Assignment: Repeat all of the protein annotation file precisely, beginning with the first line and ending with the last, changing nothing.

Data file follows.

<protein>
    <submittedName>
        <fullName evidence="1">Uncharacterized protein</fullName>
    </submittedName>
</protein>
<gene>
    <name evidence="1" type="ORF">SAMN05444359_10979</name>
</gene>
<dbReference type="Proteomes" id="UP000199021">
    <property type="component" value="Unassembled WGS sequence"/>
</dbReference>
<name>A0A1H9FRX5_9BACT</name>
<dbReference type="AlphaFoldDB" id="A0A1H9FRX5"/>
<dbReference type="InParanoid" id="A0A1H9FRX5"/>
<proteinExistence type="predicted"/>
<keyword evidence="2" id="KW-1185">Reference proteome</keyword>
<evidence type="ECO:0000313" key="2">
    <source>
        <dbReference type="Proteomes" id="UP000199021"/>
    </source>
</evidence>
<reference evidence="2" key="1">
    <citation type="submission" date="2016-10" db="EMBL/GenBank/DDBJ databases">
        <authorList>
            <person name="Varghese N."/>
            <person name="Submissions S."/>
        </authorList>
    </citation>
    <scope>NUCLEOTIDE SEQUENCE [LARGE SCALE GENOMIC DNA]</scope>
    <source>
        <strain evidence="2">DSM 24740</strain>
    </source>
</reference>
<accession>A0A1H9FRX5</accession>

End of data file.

<protein>
    <submittedName>
        <fullName evidence="1">Uncharacterized protein</fullName>
    </submittedName>
</protein>
<gene>
    <name evidence="1" type="ORF">SAMN05444359_10979</name>
</gene>
<dbReference type="Proteomes" id="UP000199021">
    <property type="component" value="Unassembled WGS sequence"/>
</dbReference>
<name>A0A1H9FRX5_9BACT</name>
<dbReference type="AlphaFoldDB" id="A0A1H9FRX5"/>
<dbReference type="InParanoid" id="A0A1H9FRX5"/>
<proteinExistence type="predicted"/>
<keyword evidence="2" id="KW-1185">Reference proteome</keyword>
<evidence type="ECO:0000313" key="2">
    <source>
        <dbReference type="Proteomes" id="UP000199021"/>
    </source>
</evidence>
<reference evidence="2" key="1">
    <citation type="submission" date="2016-10" db="EMBL/GenBank/DDBJ databases">
        <authorList>
            <person name="Varghese N."/>
            <person name="Submissions S."/>
        </authorList>
    </citation>
    <scope>NUCLEOTIDE SEQUENCE [LARGE SCALE GENOMIC DNA]</scope>
    <source>
        <strain evidence="2">DSM 24740</strain>
    </source>
</reference>
<accession>A0A1H9FRX5</accession>